"The view," Zhang Yimou said in a recent interview, "that I've changed in the last few years is quite a widespread opinion. Because people read political messages in my films, they expect me to be a political fighter who's always on the front lines. So whenever they cannot read into my works a kind of dissident view or political interpretation that they read into earlier films, they become disappointed." Zhang's assertion-that his films are apolitical-is hilariously disingenuous. It's not as if Zhang's previous films-which tended to be about China's feudal, patriarchic past oppressing actress Gong Li-were star-romping science-fiction shoot-'em-ups. Hero itself is vibrantly, obviously political. As Tony Leung, one of the stars of Hero, recently said (and later recanted)-"I agree with the message of peace and human kindness in the film. For example, during the June 4th incident, I didn't join in any demonstrations, because what the Chinese government did was right-to maintain stability, which was good for everybody." By "June 4th incident," he means the Tiananmen Square protests. Or as Zhang said in another interview: "I've made adjustments to accommodate the spirit of the times."

But perhaps we can be more hopeful. If Hero worships an autocratic empire, then its symbol of that empire-the Wizard-of-Oz-meets-Leni-Riefenstahl storm troopers-is hardly sympathetic. And although the film brown-noses dictatorial bureaucracy, ending with Chen Daoming's emperor ordering his armies to kill Jet Li's Nameless-even though Nameless saved his life!-the film is more obviously in love with Tony Leung and Maggie Cheung's lovelorn freedom fighters. While this may be a convenient narrative, in which resistance leaders find themselves co-opted into the authoritarian storyline, the ease with which Leung and Cheung smash through the petty goth brigades and Qin Dynasty stone might suggest something else-Hero as wish fulfillment. In 1992, when an interviewer asked Zhang Yimou if he was making The Story of Qiu Ju to appease government authorities, Zhang answered neither yes nor no. Instead he clutched his neck as though being strangled and said, “Do you know how difficult things have been for me?”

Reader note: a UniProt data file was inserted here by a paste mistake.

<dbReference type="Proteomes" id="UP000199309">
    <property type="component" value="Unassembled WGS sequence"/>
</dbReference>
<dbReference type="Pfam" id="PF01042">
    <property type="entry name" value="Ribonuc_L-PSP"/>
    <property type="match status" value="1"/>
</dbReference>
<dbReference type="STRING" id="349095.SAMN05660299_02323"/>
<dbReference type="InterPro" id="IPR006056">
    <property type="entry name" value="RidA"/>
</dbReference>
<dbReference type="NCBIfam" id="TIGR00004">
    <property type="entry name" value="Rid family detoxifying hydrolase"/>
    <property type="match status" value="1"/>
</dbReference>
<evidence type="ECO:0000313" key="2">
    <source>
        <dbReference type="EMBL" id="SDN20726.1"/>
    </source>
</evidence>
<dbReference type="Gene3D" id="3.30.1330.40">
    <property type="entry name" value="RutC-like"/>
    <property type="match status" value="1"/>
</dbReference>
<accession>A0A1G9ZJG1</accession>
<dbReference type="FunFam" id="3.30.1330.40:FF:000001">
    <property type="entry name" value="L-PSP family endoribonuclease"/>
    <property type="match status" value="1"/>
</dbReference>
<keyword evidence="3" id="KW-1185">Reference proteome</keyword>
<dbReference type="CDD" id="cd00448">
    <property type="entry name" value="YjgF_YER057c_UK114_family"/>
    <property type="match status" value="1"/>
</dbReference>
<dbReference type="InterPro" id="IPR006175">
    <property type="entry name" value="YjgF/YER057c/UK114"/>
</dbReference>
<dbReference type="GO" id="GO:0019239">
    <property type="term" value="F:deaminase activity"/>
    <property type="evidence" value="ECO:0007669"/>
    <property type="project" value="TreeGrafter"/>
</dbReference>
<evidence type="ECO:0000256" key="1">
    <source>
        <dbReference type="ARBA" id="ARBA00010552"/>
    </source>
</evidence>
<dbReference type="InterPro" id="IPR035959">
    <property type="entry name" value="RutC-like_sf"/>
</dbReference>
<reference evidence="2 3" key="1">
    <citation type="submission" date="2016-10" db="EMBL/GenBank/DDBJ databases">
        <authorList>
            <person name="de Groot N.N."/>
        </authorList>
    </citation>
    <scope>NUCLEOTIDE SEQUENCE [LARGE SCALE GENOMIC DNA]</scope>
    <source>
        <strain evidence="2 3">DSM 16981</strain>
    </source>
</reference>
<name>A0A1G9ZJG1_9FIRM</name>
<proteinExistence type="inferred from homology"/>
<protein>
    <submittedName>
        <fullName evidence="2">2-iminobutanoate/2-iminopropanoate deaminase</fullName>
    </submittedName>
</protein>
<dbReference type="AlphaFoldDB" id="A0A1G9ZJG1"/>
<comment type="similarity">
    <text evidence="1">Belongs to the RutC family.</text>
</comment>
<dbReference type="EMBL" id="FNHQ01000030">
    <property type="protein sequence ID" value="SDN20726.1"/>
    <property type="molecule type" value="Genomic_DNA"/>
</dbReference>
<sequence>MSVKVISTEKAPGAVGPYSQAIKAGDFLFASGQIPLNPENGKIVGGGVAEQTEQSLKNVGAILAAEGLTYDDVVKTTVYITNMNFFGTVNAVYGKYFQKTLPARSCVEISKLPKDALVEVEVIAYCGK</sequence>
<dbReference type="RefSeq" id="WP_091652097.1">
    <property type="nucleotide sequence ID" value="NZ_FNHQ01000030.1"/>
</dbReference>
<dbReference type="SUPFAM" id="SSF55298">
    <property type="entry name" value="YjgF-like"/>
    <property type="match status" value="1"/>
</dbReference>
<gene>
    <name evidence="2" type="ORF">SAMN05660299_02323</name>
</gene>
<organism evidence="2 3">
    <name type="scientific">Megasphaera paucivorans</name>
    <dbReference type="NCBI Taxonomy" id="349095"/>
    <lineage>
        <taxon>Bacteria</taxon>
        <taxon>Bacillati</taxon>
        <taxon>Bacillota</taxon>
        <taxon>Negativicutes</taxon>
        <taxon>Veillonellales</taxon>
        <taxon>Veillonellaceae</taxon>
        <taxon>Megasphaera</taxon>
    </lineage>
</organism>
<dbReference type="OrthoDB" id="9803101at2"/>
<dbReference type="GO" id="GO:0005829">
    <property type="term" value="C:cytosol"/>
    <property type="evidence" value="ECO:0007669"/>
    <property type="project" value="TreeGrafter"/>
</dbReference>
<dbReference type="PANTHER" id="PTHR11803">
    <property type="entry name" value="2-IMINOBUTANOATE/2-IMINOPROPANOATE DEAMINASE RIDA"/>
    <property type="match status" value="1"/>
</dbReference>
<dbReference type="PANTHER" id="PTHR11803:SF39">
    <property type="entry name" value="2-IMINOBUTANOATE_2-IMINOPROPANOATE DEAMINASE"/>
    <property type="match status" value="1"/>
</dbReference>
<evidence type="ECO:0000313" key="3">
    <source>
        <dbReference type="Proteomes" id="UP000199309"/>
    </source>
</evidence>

House of Flying Daggersreads like an inversion of and an apology for Hero. Unlike any other Zhang film, Daggers thrills-and perhaps ultimately disappoints-in its embrace of oddball, almost-Seijun Suzuki-spirited exuberance rather than realist political discourse. It has no dissident view because it has no view. (If it is political, it is political in its avoidance rather than confrontation of politics-that is, as political as any Hollywood action movie.) Unlike Hero, Daggers's intelligence stays bottled up. Its plot twists are only about its characters-fictional rebels and fictional armies-rather than, say, the utilitarian benefits of totalitarianism. Thus, while Hero was only visually epic, tinny where it tried to overwhelm us with mere quantity, fatuous political discourse, and adolescently black-plumed hordes, House of Flying Daggers feels most expansive at its most personal. The movie's still not totally specific, but it is a rare film-its most specific moments are sleek and weirdly graceful: the light pouring out of Zhang Ziyi's skin; the rusty mortal forest; mud and leaves flung into the air. Daggers also rejects Hero's jejunely totalitarian politics in two ways: first, by assigning rag-tag dissidents as protagonists, ignoring the brutal and drone-like government troopers; second-and more subversively?-by being a purely private historical epic. We never learn the identity of Nia (the leader of the House of Flying Daggers) and the film cuts to the love story right as the imperial troops advance on the rebel hideout. We never learn the outcome of this climatic fight scene and leave unsure who are the ambushers and who are the ambushees. Any subplot larger than the lovers is left astray, unleashed and elliptical, so that the entire sociopolitical world of House of Flying Daggers is a decoy.